July 2, 2008
Dallas Symphony Dives into New World With ‘Blue Planet Live’
By Michael Granberry, The Dallas Morning News
Jul. 2--Singer-songwriter Steven Fromholz once said, "If you're writing a song about a train, it ought to sound like a train." He has nothing to do with The Blue Planet Live, but its creators know exactly what he means. Rarely has music matched the material as well as this.The Blue Planet Live rolled into the Meyerson Symphony Center for the first of three shows Tuesday night and delivered big in offering one of the coolest, most creative escapes yet to the summer doldrums. Under the baton of composer-conductor George Fenton, it makes deft use of the 76-piece Dallas Symphony Orchestra in carrying 2,000 viewers on an oceanic expedition.
It does so with a mesmerizing score that swings from calming to exhilarating to terrifying, only, in the end, to return home again. Mr. Fenton composed the music and flew in from London to conduct the DSO, which makes splendid use of horns, strings, percussion and a trumpet soloist to enhance the emotional current.
"If you're looking at a pride of killer whales about to attack a mother and its calf, you try to imagine the sounds of that," says Mr. Fenton, whose list of musical credits for movies and television shows is stunningly long. "It's rather like a U-boat and simple in that way. Simple is quite good sometimes. It makes it clear, and I think it's quite emotional for an audience."
Be advised, however, about taking children to The Blue Planet Live , whose harsh depiction of nature's realities may upset its youngest viewers. Whale calves being bloodied and devoured and sea lion pups being toyed with sadistically by whales are among the more graphic depictions. Even so, the DSO has sold out all three shows except for standby tickets.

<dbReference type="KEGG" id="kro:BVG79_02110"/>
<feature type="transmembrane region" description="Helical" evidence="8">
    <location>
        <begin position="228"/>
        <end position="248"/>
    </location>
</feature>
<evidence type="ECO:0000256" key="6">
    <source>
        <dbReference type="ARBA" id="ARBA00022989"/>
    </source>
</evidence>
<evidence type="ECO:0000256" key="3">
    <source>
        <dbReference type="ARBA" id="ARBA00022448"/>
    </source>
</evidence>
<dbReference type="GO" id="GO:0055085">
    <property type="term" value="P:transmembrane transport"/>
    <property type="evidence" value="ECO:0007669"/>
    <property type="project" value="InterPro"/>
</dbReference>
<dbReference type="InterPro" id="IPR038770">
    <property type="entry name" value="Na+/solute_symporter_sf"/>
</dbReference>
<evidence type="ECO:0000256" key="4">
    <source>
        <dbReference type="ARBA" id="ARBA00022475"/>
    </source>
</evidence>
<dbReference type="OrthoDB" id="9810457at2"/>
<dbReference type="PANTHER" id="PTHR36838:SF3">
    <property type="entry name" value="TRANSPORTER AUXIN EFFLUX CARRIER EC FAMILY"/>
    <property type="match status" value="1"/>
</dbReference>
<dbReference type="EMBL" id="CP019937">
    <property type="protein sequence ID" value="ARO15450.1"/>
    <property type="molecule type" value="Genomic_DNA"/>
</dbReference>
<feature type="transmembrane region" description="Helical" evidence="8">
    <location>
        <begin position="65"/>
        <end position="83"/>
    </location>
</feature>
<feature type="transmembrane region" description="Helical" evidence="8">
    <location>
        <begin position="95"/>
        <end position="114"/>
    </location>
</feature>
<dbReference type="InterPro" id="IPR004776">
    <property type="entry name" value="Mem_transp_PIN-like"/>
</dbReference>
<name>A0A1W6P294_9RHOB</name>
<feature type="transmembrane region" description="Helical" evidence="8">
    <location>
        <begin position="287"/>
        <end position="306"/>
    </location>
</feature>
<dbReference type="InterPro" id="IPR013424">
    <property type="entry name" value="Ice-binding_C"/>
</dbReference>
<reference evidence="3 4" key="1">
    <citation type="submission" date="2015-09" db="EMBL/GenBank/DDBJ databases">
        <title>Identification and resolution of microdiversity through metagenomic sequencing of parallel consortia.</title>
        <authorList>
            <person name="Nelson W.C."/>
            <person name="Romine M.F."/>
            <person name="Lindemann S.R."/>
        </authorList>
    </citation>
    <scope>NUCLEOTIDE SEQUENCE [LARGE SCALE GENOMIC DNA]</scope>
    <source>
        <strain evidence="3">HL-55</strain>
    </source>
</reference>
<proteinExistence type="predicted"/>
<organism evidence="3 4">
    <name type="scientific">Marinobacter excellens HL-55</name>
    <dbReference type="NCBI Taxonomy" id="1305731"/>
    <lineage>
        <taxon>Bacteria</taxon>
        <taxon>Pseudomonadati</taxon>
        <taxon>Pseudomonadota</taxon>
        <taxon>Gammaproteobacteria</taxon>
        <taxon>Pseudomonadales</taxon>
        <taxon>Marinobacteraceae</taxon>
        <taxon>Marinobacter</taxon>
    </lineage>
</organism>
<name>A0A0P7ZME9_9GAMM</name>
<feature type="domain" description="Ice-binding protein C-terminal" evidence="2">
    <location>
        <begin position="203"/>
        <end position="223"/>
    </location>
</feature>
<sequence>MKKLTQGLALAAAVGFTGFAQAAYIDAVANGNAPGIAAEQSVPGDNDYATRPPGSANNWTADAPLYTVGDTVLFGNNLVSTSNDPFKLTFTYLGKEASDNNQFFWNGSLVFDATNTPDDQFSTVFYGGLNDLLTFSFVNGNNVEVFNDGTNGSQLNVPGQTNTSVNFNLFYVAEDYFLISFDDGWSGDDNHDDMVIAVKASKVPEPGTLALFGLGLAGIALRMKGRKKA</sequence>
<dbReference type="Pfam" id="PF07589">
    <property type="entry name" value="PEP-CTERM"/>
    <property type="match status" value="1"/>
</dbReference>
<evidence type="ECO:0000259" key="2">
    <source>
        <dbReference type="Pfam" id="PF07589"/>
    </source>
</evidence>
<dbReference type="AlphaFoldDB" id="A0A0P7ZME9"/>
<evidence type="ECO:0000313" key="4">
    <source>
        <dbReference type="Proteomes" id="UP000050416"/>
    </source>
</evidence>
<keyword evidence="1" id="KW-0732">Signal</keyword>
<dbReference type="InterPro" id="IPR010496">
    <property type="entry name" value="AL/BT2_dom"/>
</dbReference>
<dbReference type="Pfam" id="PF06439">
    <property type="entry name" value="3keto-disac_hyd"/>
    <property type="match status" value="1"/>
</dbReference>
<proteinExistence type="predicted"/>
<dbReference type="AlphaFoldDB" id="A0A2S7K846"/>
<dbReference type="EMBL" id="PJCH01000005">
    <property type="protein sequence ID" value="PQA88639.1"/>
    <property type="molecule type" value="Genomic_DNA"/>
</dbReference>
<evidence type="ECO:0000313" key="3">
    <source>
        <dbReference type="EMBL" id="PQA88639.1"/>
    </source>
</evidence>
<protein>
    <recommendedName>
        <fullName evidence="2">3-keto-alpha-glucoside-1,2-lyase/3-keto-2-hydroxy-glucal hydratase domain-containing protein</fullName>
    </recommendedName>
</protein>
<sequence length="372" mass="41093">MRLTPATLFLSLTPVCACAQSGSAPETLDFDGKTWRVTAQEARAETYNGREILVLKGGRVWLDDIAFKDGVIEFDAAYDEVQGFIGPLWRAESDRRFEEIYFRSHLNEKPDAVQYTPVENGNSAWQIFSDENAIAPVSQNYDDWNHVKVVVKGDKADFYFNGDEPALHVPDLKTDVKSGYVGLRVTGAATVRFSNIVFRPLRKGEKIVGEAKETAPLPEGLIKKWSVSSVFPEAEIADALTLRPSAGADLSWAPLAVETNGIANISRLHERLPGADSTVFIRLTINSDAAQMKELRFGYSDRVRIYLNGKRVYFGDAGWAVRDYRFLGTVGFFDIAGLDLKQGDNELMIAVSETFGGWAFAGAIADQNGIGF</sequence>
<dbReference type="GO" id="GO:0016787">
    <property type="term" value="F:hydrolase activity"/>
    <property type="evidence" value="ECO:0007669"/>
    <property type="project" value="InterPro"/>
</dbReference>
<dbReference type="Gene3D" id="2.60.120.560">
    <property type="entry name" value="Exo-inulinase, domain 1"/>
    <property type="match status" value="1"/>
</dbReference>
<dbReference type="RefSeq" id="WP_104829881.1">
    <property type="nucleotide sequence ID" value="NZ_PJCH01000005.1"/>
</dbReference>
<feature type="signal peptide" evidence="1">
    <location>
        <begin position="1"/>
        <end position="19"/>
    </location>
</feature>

Like the British television audience that reveled in the series on the BBC, those lucky enough to catch the "live" version know that stories of the ocean, told as cleverly and compellingly as this, carry with them a special resonance.
It took 7,000 hours of footage, five years and 200 locations to create, and its quiet power is with you from the opening notes, when a solitary blue whale glides through dark water. Mr. Fenton's music elevates what the audience sees, with strings providing the calm, followed by a hint of percussion.
Oceans cover three-quarters of the Earth's surface, narrator Mark Walters tells us, and soon, the audience feels as though it's floating in a world of swirling silverfish and spinning dolphins, with guitars and flutes serenading the action on the screen. Spanning almost the width of the stage, the screen hangs above and behind the orchestra and carries high-definition images (the maximum 1,080 pixels) projected from the other end of the Meyerson.
"In many ways, it's similar to any film and in certain ways completely different," says Mr. Fenton, who has composed the music for movies as diverse as Dangerous Liaisons and Groundhog Day. "There's no dialogue, no actors. And it's a world that nobody has any real sense of. Even if you dive, you don't see what you see in The Blue Planet ."
Amy Wagliardo, director of operations for the DSO, is thrilled about the show selling out all three nights.
"We want to showcase our music and what we do," she says. "This is very close to what we do, with, of course, projected images added. Our hope, always, is to enlarge our audience, to have them come back and hear something else, whether it's a pops series or a classical series. We're always striving to bring more people in the door and show them what we do."
Before Tuesday night's opening performance, Mr. Fenton expressed excitement about playing with the DSO and confessed to having an almost-boyish euphoria about conducting in the Meyerson. He sounded a bit worried, however, about the Texas heat.
The heat alone is a perfect reason to catch The Blue Planet Live, which is calming, invigorating and informative, and at the same time, refreshingly escapist.
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